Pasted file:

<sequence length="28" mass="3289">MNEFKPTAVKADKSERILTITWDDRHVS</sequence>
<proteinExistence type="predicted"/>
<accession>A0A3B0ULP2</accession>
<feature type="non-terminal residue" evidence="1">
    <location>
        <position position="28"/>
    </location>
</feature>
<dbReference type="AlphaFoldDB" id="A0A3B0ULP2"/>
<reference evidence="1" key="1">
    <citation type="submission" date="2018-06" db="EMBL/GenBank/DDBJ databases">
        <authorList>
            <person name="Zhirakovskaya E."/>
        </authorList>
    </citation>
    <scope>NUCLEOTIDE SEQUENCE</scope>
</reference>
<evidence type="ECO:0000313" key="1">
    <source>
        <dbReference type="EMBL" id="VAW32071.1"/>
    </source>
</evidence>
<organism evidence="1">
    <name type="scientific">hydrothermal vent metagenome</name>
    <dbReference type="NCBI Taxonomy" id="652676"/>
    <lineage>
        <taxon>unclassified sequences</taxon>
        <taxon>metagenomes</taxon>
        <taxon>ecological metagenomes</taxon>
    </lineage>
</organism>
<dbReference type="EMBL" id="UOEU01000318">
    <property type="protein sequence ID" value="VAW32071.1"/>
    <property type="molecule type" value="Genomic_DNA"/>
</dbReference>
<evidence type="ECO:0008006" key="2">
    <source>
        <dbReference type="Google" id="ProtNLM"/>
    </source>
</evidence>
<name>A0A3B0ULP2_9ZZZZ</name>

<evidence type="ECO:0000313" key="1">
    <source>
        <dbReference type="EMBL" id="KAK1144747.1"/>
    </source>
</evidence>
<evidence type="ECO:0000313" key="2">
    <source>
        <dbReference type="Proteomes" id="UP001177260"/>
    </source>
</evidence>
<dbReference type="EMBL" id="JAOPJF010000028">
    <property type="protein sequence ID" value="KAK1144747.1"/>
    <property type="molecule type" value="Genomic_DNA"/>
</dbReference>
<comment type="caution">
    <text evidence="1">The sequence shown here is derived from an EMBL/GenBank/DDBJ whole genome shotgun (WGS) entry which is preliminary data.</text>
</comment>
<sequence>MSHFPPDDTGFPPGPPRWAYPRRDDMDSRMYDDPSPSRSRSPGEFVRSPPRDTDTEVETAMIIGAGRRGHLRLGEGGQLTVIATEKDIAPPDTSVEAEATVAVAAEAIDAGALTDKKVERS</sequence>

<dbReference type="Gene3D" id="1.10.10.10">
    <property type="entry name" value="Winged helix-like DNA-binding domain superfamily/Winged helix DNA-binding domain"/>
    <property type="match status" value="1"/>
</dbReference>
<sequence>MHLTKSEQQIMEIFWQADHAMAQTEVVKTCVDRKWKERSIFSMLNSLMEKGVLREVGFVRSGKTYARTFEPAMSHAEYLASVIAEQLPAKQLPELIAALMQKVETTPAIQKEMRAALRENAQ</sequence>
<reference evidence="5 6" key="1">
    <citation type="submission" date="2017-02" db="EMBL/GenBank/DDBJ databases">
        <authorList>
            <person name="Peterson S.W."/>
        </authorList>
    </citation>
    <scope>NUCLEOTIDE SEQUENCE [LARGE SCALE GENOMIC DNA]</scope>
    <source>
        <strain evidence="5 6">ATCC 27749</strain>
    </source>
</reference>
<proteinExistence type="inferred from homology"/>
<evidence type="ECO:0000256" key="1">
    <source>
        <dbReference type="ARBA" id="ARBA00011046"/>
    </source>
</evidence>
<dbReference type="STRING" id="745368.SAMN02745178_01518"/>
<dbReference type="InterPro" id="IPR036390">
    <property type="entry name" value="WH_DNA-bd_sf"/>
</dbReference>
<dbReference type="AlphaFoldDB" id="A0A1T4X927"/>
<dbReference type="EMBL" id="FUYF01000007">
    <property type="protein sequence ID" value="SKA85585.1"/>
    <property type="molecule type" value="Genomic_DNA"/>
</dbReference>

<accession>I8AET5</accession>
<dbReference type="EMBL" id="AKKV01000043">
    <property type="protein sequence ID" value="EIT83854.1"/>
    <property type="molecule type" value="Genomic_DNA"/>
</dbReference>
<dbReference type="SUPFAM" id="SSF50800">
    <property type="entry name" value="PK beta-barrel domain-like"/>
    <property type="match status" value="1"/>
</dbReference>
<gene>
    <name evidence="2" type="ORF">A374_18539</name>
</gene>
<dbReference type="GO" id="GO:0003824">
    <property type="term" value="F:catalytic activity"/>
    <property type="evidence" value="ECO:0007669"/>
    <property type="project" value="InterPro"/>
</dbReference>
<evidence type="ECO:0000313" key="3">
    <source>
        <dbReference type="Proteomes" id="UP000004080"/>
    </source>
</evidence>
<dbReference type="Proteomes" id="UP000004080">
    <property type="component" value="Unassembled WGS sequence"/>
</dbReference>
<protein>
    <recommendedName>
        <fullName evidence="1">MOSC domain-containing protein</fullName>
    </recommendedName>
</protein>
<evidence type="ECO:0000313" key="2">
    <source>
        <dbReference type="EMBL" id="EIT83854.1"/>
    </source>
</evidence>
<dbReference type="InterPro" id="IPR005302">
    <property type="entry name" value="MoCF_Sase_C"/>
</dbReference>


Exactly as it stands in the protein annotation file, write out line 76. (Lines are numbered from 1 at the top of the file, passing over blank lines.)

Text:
<proteinExistence type="inferred from homology"/>